b to wear
c you to wear
d wearing/ to wear
e him to shave
f her wear
- Platform shoes: a type of shoe with a high, thick sole.
- Consider somebody/something to do something: E.g. He's generally considered to have the finest tenor voice in the country.
- Warn somebody (to do something): E.g. He warned Billy to keep away from his daughter.
- Believe somebody/something to be, have, etc. something. E.g. The vases are believed to be worth over $20000 each.
- Help somebody (to) do something: E.g. The college's aim is to help students (to) achieve their aspirations. This charity aims to help people (to) help themselves. Come and help me lift this box.
- Help (to) do something: E.g. She helped (to) organize the party.
- Feel somebody/something/yourself do something: E.g. I felt something crawl up my arm. We felt the ground give way under our feet.
- Notice somebody/something do something: E.g. I noticed them come in.
- Envisage: /ɪnˈvɪzɪdʒ/ to imagine what will happen in the future. Imaginarse, prever. E.g. I don't envisage working with him again.
- Cease to do something: /siːs/ E.g. You never cease to amaze me!
- Cease doing something: E.g. The company ceased trading in June.
- Go on doing something: to continue an activity without stopping. E.g. He said nothing but just went on working.
- Go on to do something: to do something after completing something else. E.g. The book goes on to describe his experiences in the army. After her early teaching career she went on to become a doctor.
- Come to do something: to reach a point where you realize, understand or believe something. E.g. In time she came to love him. She had come to see the problem in a new light. I've come to expect this kind of behaviour from him.
- Come doing something (+ adv.preposition): to move in a particular way or while doing something else. E.g. The children came running into the room.
- Catch somebody doing something: I caught her smoking in the bathroom. You wouldn't catch me working (= I would never work) on a Sunday!
- Discover somebody/something doing something: E.g. He was discovered hiding in a shed.
- Observe somebody/something do something: E.g. The police observed a man enter the bank.
- Observe somebody/something doing something: E.g. They observed him entering the bank.
- Face doing something: if you can't face something unpleasant, you feel unable or unwilling to deal with it. E.g. I can't face seeing them.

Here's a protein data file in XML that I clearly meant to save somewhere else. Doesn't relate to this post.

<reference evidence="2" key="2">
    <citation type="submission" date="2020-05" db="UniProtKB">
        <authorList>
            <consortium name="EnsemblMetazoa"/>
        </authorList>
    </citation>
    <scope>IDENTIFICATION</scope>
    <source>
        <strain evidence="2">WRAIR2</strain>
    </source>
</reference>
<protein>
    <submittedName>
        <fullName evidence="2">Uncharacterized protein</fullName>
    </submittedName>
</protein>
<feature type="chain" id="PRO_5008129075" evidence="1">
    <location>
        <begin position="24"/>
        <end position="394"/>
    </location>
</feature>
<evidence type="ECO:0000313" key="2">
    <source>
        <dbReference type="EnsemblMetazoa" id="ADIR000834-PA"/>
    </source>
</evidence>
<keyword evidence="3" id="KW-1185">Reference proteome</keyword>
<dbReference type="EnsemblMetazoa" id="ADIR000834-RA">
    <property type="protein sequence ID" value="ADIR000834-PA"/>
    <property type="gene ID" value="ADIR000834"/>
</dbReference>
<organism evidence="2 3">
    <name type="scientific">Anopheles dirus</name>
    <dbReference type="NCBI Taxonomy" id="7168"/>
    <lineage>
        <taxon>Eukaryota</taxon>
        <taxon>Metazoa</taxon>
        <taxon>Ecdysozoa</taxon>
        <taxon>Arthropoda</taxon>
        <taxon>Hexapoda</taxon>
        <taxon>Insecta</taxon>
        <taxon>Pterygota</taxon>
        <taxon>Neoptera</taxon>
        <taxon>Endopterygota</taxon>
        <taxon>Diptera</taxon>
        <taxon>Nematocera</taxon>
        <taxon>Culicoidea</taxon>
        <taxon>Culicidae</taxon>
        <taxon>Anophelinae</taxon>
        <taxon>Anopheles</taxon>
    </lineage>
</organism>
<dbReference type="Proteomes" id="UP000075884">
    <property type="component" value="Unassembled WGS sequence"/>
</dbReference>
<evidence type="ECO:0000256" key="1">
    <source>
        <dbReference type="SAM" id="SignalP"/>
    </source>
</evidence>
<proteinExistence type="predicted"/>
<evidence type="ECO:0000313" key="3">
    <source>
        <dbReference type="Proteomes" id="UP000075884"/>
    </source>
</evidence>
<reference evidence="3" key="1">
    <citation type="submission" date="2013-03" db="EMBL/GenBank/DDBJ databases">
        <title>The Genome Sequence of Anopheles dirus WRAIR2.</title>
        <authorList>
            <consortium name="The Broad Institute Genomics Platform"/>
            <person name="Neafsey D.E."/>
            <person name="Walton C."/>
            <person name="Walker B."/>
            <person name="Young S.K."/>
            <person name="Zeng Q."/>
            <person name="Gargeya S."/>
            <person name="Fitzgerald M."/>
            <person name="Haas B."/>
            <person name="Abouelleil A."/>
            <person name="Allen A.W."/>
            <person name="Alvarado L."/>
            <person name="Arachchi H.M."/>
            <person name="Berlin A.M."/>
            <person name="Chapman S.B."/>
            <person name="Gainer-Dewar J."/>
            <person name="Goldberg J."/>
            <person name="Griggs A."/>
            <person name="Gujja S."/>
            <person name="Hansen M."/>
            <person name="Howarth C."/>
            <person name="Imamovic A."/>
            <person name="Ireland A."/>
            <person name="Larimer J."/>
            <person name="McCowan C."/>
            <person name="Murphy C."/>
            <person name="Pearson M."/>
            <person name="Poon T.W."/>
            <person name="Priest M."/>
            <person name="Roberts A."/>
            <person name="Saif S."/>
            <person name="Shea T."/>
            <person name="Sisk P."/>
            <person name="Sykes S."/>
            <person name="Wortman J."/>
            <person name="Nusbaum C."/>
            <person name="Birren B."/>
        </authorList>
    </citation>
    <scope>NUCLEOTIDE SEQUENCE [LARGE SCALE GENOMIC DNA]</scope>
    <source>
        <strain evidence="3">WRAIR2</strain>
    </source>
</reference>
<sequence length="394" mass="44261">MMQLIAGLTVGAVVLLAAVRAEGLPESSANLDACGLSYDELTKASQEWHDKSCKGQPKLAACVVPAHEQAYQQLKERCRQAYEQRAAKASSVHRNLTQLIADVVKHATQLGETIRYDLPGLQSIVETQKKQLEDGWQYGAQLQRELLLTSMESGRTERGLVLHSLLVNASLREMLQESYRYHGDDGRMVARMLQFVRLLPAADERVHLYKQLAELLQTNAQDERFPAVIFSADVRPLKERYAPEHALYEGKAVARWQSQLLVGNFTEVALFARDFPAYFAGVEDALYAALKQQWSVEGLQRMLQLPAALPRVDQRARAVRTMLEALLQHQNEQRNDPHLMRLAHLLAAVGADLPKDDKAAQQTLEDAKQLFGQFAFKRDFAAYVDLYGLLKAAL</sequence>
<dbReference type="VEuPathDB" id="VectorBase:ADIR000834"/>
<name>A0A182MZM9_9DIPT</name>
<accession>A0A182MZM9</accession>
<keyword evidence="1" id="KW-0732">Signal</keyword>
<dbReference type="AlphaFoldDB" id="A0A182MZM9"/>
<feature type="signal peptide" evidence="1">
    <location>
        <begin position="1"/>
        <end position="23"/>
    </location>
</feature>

a helped her find/to find
b spend so much time trying
c I suggest you use
- Plaster: material that can be stuck to the skin to protect a small wound or cut; a piece of this. (Also) Sticking Plaster, Band-Aid™.
d are worth seeing
e we enjoy ourselves laughing
f enable me to read
g let them enjoy
h I missed talking
i I convinced him to apply to
j You aren't allowed to come
a I mean to = I intend to
b It will mean= It will involve
c We regret to inform you = We are sorry to have to tell you
d I regret wearing = I wish I hadn't worn
e The first thing that happened is the walk, now I remember it.
f First remember, then buy the milk.
g First not forget, then post the letter.
h First meeting boyfriend, then not forgetting.
i Try to = Make an attempt
j Try doing = Experiment with
k First he talks about one subject, the another
l goes on talking = continues talking
m After a period of time he accepted this (came to accept)
n A way of moving, describing the action (came rushing)
o I heard Muse once (to hear Muse sing)
p I heard them regularly (heard the birds singing)
- Stiletto (heel): a woman's shoe with a very high narrow heel; the heel on such a shoe.
a I don't object to your leaving early.
b Do they allow you to smoke outside your office entrance?
c It's not worth asking her out, she's always busy.
d My father forbade my sister to go / from going to the club in town.
e Book early and you will avoid having to queue/ to avoid having to queue.
f His doctor recommended that he do/ doing more exercise.
g Don't worry, I promise to post that letter for you.
h I suggest we take our bikes with us./ I suggest taking our bikes with us.
i You had better move your car immediately or else I'll call the police.
j Peter denied causing/ having caused the accident.
k His mother made him apologise.
- Object: /əbˈdʒekt/ to say that you disagree with, disapprove of or oppose something. Object to doing something/to somebody doing something: E.g. I really object to being charged for parking.
- Forbid: /fəˈbɪd/ forbade /fəˈbæd/ /fəˈbeɪd/ forbidden /fəˈbɪdn/: forbid somebody to do something E.g. You are all forbidden to leave.
- Recommend somebody to do something: E.g. We'd recommend you to book your flight early.
- Or else: if not. Otherwise. E.g. Hurry up or else you'll be late. They can't be coming or else they'd have called.